Critics’ Picks

David Nicholson, Ariel, 2015, pencil and charcoal on paper, 24 x 18".

David Nicholson, Ariel, 2015, pencil and charcoal on paper, 24 x 18".

Otto Dix and David Nicholson

Galerie Michael Haas
Niebuhrstraße 5
November 27–December 23, 2015

The drawings and prints by Otto Dix and David Nicholson displayed in this exhibition were produced almost a century apart. But in many ways, the worlds they portray have more similarities than differences. Paired together here are their depictions of the horrors of war and portraits of sex workers—streetwalkers from Dix and porn stars or fetish entertainers from Nicholson—though in arrestingly different styles. The coarse, cynical works on paper that Dix made in Berlin in the 1920s and 1930s have a close kinship with today’s street artists and gestural painters, whereas Nicholson’s drawings—all made in the past few years—deftly revitalize the language of traditional European figurative painters, particularly Jacques-Louis David. However, the most interesting aspect of the show is not what each artist represents concerning his contemporary context but rather his individual attitude about humanity at its roughest and rawest.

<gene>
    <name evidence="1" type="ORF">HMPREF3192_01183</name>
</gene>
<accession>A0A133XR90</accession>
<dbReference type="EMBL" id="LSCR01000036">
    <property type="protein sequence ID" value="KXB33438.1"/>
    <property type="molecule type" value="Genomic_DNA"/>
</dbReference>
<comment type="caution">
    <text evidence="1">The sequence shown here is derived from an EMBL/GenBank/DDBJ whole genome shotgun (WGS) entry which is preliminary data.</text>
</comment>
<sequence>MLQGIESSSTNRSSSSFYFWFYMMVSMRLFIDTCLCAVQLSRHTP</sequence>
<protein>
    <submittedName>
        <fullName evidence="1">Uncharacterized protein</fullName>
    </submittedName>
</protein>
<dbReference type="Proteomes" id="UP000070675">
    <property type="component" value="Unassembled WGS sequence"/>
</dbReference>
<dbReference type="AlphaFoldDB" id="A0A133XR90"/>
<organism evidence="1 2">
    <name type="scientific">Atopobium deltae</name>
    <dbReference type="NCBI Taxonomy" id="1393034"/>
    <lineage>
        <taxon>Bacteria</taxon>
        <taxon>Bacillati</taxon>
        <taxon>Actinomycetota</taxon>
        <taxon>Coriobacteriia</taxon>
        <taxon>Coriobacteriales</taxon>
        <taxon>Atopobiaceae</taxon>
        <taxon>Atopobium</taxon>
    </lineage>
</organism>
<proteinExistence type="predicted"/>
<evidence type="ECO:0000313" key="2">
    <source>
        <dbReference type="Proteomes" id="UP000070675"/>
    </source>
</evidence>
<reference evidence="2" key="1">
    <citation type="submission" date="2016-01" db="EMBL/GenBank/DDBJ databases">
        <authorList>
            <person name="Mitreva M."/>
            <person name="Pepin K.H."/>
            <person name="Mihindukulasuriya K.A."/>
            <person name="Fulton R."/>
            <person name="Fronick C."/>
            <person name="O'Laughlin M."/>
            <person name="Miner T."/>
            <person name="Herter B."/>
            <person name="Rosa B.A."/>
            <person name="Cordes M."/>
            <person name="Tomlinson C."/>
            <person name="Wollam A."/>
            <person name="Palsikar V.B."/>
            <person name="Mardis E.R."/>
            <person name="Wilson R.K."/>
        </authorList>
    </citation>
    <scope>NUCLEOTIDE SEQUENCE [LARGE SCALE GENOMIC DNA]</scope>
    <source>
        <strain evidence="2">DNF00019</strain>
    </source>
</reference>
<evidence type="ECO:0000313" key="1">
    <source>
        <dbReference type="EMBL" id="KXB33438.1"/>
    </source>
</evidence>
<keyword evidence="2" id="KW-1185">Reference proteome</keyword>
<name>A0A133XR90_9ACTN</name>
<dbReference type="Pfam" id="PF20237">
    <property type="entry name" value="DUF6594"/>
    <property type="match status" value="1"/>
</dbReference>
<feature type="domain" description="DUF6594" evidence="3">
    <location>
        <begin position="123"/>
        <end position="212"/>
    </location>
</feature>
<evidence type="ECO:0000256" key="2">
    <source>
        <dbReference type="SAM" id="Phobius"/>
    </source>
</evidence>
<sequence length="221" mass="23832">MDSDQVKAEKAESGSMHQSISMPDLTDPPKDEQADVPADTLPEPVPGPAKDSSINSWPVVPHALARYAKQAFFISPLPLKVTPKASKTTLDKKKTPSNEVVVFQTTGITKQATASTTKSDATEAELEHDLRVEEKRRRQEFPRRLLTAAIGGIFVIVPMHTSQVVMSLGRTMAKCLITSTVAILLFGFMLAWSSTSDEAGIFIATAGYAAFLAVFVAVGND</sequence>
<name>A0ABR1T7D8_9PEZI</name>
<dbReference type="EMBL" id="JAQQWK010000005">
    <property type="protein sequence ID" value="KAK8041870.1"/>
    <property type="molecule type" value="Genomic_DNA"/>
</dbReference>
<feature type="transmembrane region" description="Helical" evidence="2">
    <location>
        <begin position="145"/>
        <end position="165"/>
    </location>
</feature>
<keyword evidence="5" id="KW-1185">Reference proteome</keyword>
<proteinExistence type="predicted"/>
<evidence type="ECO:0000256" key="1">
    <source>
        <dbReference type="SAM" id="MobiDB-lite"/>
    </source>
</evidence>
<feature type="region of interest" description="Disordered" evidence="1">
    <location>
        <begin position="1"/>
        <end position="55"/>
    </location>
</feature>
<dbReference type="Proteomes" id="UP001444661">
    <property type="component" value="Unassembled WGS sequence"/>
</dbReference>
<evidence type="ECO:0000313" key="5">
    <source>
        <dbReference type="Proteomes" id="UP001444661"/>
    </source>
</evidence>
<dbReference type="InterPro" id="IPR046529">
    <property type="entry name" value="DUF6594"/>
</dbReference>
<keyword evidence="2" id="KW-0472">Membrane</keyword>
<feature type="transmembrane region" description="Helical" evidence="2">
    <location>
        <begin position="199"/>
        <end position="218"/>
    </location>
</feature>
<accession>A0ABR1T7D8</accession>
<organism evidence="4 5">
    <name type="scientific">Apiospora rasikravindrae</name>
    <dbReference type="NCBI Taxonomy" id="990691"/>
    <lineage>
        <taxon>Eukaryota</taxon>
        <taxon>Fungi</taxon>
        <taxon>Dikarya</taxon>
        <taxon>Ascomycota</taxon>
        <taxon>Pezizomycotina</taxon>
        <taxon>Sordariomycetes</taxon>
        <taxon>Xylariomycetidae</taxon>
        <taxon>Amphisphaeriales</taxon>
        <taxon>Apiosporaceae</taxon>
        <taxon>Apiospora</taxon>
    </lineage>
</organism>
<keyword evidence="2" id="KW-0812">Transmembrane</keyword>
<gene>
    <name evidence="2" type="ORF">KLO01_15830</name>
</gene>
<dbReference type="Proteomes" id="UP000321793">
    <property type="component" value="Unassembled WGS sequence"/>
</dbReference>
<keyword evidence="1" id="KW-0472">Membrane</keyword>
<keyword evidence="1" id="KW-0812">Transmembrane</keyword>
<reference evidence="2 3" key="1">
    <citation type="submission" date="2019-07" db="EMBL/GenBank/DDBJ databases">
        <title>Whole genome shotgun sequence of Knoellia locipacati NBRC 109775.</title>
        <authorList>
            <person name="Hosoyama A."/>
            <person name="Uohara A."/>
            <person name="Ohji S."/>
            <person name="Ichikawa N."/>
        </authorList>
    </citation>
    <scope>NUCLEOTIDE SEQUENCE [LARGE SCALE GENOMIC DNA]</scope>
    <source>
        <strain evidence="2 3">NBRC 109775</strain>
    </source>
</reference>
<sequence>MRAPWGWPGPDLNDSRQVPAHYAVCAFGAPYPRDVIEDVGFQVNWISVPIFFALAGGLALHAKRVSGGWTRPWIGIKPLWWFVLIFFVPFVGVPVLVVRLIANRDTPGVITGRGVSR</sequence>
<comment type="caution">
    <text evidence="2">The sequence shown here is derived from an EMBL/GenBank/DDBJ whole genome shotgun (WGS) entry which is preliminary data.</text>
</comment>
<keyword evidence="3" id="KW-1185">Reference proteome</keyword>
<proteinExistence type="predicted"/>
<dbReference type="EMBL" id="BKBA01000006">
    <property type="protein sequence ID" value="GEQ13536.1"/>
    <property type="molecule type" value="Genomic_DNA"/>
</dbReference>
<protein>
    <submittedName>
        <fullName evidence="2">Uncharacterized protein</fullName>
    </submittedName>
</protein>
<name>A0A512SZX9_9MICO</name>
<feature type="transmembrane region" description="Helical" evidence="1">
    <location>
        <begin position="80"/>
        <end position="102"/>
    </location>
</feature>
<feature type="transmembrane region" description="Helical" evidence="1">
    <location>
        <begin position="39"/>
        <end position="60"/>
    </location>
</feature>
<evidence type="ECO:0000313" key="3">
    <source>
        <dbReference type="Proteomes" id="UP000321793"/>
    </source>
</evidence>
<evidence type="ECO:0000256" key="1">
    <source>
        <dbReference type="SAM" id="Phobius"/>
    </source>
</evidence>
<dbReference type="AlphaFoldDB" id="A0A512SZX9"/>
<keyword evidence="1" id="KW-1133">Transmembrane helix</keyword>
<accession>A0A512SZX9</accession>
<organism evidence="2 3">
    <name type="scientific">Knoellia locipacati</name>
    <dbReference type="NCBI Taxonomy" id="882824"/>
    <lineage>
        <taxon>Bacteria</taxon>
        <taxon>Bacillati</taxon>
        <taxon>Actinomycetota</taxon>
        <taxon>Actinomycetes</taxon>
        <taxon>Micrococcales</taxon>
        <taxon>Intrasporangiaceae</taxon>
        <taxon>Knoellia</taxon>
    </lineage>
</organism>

Dix draws reality but Nicholson creates ideals. Ariel, 2015, for example, is a drawing of a young woman dripping with fluid and wearing a dog collar pulled taut by chains but whose expression demonstrates a sexual submissive’s pride in her willful humiliation. When he isn’t otherwise drawing dogs devouring each other or savagely mangled people, Nicholson also presents outcasts and outlaws who appear bold and upright. Dix, on the other hand, is fluent in shame and debasement, in addition to dirty pleasures. His 1923 lithograph Sailor and Girl shows a middle-aged woman smugly beaming while a handsome but oafish macho man mounts her. Dix presents everyday imperfection—people whose bodies grow asymmetrical, deformed, and exhausted by daily life—while everybody, even if blown to bits, looks triumphant when rendered by Nicholson. Throughout the works here, Nicholson’s subjects are grand characters, whereas Dix’s demonstrate the complexities of character itself.